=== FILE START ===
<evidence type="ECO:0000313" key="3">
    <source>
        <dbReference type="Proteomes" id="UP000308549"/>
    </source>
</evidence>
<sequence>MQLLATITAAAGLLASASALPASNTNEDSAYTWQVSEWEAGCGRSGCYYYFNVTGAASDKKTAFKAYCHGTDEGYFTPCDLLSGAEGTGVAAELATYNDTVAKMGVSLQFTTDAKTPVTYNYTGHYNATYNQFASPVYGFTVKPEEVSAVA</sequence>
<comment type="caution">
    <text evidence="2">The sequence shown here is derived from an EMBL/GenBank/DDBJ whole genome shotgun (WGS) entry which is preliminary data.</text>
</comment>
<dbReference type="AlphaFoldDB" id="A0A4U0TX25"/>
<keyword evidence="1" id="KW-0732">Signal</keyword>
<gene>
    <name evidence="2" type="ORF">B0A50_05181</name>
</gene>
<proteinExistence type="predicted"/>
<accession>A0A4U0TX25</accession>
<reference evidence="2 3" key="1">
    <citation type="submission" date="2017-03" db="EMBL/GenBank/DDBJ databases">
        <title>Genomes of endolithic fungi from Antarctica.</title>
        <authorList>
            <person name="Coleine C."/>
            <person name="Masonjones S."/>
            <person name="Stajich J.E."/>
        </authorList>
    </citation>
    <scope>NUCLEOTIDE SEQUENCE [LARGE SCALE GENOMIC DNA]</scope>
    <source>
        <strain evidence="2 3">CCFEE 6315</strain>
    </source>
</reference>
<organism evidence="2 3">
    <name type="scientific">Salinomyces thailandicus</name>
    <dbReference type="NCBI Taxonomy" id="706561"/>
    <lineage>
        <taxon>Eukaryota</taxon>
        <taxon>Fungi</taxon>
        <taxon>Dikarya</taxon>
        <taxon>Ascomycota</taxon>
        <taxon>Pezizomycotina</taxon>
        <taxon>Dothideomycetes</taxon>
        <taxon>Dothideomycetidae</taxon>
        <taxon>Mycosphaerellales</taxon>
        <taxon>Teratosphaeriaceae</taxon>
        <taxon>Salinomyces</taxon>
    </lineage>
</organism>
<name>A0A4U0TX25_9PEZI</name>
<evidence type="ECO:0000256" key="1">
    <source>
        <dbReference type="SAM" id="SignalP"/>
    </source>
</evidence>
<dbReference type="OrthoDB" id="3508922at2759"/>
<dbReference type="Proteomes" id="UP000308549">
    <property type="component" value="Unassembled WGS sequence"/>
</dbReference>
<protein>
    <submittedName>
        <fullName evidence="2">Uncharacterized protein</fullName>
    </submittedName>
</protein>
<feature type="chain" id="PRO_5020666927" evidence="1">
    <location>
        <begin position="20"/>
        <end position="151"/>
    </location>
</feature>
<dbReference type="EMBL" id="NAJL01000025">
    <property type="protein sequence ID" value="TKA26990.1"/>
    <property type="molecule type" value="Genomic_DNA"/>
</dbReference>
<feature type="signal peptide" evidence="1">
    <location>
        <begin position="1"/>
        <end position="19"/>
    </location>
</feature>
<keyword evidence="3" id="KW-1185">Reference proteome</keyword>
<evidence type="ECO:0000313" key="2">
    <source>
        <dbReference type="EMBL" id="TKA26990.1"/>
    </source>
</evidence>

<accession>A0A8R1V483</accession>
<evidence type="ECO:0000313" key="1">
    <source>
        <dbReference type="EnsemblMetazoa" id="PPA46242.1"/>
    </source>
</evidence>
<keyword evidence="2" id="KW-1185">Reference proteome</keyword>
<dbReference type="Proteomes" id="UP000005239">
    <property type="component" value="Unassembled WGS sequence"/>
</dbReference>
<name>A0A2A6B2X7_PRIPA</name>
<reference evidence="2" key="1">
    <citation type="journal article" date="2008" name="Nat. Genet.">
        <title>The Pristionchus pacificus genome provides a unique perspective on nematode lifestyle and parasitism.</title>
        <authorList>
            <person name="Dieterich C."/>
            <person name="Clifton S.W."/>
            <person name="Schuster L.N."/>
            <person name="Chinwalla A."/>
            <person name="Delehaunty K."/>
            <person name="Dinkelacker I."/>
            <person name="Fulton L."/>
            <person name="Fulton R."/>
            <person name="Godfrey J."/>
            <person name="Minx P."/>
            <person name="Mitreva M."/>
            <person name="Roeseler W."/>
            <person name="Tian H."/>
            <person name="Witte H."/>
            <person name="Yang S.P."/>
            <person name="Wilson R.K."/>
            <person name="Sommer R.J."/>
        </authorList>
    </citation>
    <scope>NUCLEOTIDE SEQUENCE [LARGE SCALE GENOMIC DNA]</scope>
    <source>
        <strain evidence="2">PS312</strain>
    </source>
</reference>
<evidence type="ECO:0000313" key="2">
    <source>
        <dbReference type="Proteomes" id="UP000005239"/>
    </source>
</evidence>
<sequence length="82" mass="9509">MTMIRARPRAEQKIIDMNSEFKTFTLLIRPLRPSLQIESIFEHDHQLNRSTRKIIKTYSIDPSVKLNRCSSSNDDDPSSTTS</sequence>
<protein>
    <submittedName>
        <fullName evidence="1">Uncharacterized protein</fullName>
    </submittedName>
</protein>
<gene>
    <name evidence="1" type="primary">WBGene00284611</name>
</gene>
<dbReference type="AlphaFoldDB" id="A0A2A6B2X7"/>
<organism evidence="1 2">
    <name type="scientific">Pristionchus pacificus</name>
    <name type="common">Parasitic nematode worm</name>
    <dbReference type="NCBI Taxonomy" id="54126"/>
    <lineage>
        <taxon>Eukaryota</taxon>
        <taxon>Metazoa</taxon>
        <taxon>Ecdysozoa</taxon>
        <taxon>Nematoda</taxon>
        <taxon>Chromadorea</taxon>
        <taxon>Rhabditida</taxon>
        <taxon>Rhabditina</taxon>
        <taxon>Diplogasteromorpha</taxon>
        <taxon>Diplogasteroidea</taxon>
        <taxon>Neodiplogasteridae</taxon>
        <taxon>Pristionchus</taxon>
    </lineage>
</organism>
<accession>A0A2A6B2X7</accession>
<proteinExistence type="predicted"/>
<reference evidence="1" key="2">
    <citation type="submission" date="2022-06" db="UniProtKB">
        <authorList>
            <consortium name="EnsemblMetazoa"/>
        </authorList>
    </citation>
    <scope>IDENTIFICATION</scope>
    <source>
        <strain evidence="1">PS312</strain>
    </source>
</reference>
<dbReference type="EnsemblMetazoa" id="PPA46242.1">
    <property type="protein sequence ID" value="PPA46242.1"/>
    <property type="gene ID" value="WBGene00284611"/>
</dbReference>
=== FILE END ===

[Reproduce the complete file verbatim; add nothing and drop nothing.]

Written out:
<evidence type="ECO:0000313" key="3">
    <source>
        <dbReference type="Proteomes" id="UP000308549"/>
    </source>
</evidence>
<sequence>MQLLATITAAAGLLASASALPASNTNEDSAYTWQVSEWEAGCGRSGCYYYFNVTGAASDKKTAFKAYCHGTDEGYFTPCDLLSGAEGTGVAAELATYNDTVAKMGVSLQFTTDAKTPVTYNYTGHYNATYNQFASPVYGFTVKPEEVSAVA</sequence>
<comment type="caution">
    <text evidence="2">The sequence shown here is derived from an EMBL/GenBank/DDBJ whole genome shotgun (WGS) entry which is preliminary data.</text>
</comment>
<dbReference type="AlphaFoldDB" id="A0A4U0TX25"/>
<keyword evidence="1" id="KW-0732">Signal</keyword>
<gene>
    <name evidence="2" type="ORF">B0A50_05181</name>
</gene>
<proteinExistence type="predicted"/>
<accession>A0A4U0TX25</accession>
<reference evidence="2 3" key="1">
    <citation type="submission" date="2017-03" db="EMBL/GenBank/DDBJ databases">
        <title>Genomes of endolithic fungi from Antarctica.</title>
        <authorList>
            <person name="Coleine C."/>
            <person name="Masonjones S."/>
            <person name="Stajich J.E."/>
        </authorList>
    </citation>
    <scope>NUCLEOTIDE SEQUENCE [LARGE SCALE GENOMIC DNA]</scope>
    <source>
        <strain evidence="2 3">CCFEE 6315</strain>
    </source>
</reference>
<organism evidence="2 3">
    <name type="scientific">Salinomyces thailandicus</name>
    <dbReference type="NCBI Taxonomy" id="706561"/>
    <lineage>
        <taxon>Eukaryota</taxon>
        <taxon>Fungi</taxon>
        <taxon>Dikarya</taxon>
        <taxon>Ascomycota</taxon>
        <taxon>Pezizomycotina</taxon>
        <taxon>Dothideomycetes</taxon>
        <taxon>Dothideomycetidae</taxon>
        <taxon>Mycosphaerellales</taxon>
        <taxon>Teratosphaeriaceae</taxon>
        <taxon>Salinomyces</taxon>
    </lineage>
</organism>
<name>A0A4U0TX25_9PEZI</name>
<evidence type="ECO:0000256" key="1">
    <source>
        <dbReference type="SAM" id="SignalP"/>
    </source>
</evidence>
<dbReference type="OrthoDB" id="3508922at2759"/>
<dbReference type="Proteomes" id="UP000308549">
    <property type="component" value="Unassembled WGS sequence"/>
</dbReference>
<protein>
    <submittedName>
        <fullName evidence="2">Uncharacterized protein</fullName>
    </submittedName>
</protein>
<feature type="chain" id="PRO_5020666927" evidence="1">
    <location>
        <begin position="20"/>
        <end position="151"/>
    </location>
</feature>
<dbReference type="EMBL" id="NAJL01000025">
    <property type="protein sequence ID" value="TKA26990.1"/>
    <property type="molecule type" value="Genomic_DNA"/>
</dbReference>
<feature type="signal peptide" evidence="1">
    <location>
        <begin position="1"/>
        <end position="19"/>
    </location>
</feature>
<keyword evidence="3" id="KW-1185">Reference proteome</keyword>
<evidence type="ECO:0000313" key="2">
    <source>
        <dbReference type="EMBL" id="TKA26990.1"/>
    </source>
</evidence>

<accession>A0A8R1V483</accession>
<evidence type="ECO:0000313" key="1">
    <source>
        <dbReference type="EnsemblMetazoa" id="PPA46242.1"/>
    </source>
</evidence>
<keyword evidence="2" id="KW-1185">Reference proteome</keyword>
<dbReference type="Proteomes" id="UP000005239">
    <property type="component" value="Unassembled WGS sequence"/>
</dbReference>
<name>A0A2A6B2X7_PRIPA</name>
<reference evidence="2" key="1">
    <citation type="journal article" date="2008" name="Nat. Genet.">
        <title>The Pristionchus pacificus genome provides a unique perspective on nematode lifestyle and parasitism.</title>
        <authorList>
            <person name="Dieterich C."/>
            <person name="Clifton S.W."/>
            <person name="Schuster L.N."/>
            <person name="Chinwalla A."/>
            <person name="Delehaunty K."/>
            <person name="Dinkelacker I."/>
            <person name="Fulton L."/>
            <person name="Fulton R."/>
            <person name="Godfrey J."/>
            <person name="Minx P."/>
            <person name="Mitreva M."/>
            <person name="Roeseler W."/>
            <person name="Tian H."/>
            <person name="Witte H."/>
            <person name="Yang S.P."/>
            <person name="Wilson R.K."/>
            <person name="Sommer R.J."/>
        </authorList>
    </citation>
    <scope>NUCLEOTIDE SEQUENCE [LARGE SCALE GENOMIC DNA]</scope>
    <source>
        <strain evidence="2">PS312</strain>
    </source>
</reference>
<evidence type="ECO:0000313" key="2">
    <source>
        <dbReference type="Proteomes" id="UP000005239"/>
    </source>
</evidence>
<sequence length="82" mass="9509">MTMIRARPRAEQKIIDMNSEFKTFTLLIRPLRPSLQIESIFEHDHQLNRSTRKIIKTYSIDPSVKLNRCSSSNDDDPSSTTS</sequence>
<protein>
    <submittedName>
        <fullName evidence="1">Uncharacterized protein</fullName>
    </submittedName>
</protein>
<gene>
    <name evidence="1" type="primary">WBGene00284611</name>
</gene>
<dbReference type="AlphaFoldDB" id="A0A2A6B2X7"/>
<organism evidence="1 2">
    <name type="scientific">Pristionchus pacificus</name>
    <name type="common">Parasitic nematode worm</name>
    <dbReference type="NCBI Taxonomy" id="54126"/>
    <lineage>
        <taxon>Eukaryota</taxon>
        <taxon>Metazoa</taxon>
        <taxon>Ecdysozoa</taxon>
        <taxon>Nematoda</taxon>
        <taxon>Chromadorea</taxon>
        <taxon>Rhabditida</taxon>
        <taxon>Rhabditina</taxon>
        <taxon>Diplogasteromorpha</taxon>
        <taxon>Diplogasteroidea</taxon>
        <taxon>Neodiplogasteridae</taxon>
        <taxon>Pristionchus</taxon>
    </lineage>
</organism>
<accession>A0A2A6B2X7</accession>
<proteinExistence type="predicted"/>
<reference evidence="1" key="2">
    <citation type="submission" date="2022-06" db="UniProtKB">
        <authorList>
            <consortium name="EnsemblMetazoa"/>
        </authorList>
    </citation>
    <scope>IDENTIFICATION</scope>
    <source>
        <strain evidence="1">PS312</strain>
    </source>
</reference>
<dbReference type="EnsemblMetazoa" id="PPA46242.1">
    <property type="protein sequence ID" value="PPA46242.1"/>
    <property type="gene ID" value="WBGene00284611"/>
</dbReference>